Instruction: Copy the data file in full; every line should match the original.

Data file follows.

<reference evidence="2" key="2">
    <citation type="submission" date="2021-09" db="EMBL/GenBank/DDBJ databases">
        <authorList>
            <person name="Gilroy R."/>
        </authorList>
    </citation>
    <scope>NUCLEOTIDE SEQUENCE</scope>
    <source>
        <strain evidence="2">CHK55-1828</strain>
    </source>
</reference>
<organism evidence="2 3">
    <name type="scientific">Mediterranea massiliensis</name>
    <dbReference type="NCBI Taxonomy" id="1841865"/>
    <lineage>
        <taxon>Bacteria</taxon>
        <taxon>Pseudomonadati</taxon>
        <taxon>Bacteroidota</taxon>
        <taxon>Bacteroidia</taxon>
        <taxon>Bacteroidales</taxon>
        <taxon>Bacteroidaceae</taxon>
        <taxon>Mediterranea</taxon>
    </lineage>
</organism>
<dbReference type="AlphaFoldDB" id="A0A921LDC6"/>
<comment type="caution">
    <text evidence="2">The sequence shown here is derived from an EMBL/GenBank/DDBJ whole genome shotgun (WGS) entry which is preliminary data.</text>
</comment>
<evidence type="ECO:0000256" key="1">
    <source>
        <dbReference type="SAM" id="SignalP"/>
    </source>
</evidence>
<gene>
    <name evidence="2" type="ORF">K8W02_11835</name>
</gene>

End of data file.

<reference evidence="2" key="2">
    <citation type="submission" date="2021-09" db="EMBL/GenBank/DDBJ databases">
        <authorList>
            <person name="Gilroy R."/>
        </authorList>
    </citation>
    <scope>NUCLEOTIDE SEQUENCE</scope>
    <source>
        <strain evidence="2">CHK55-1828</strain>
    </source>
</reference>
<organism evidence="2 3">
    <name type="scientific">Mediterranea massiliensis</name>
    <dbReference type="NCBI Taxonomy" id="1841865"/>
    <lineage>
        <taxon>Bacteria</taxon>
        <taxon>Pseudomonadati</taxon>
        <taxon>Bacteroidota</taxon>
        <taxon>Bacteroidia</taxon>
        <taxon>Bacteroidales</taxon>
        <taxon>Bacteroidaceae</taxon>
        <taxon>Mediterranea</taxon>
    </lineage>
</organism>
<dbReference type="AlphaFoldDB" id="A0A921LDC6"/>
<comment type="caution">
    <text evidence="2">The sequence shown here is derived from an EMBL/GenBank/DDBJ whole genome shotgun (WGS) entry which is preliminary data.</text>
</comment>
<evidence type="ECO:0000256" key="1">
    <source>
        <dbReference type="SAM" id="SignalP"/>
    </source>
</evidence>
<gene>
    <name evidence="2" type="ORF">K8W02_11835</name>
</gene>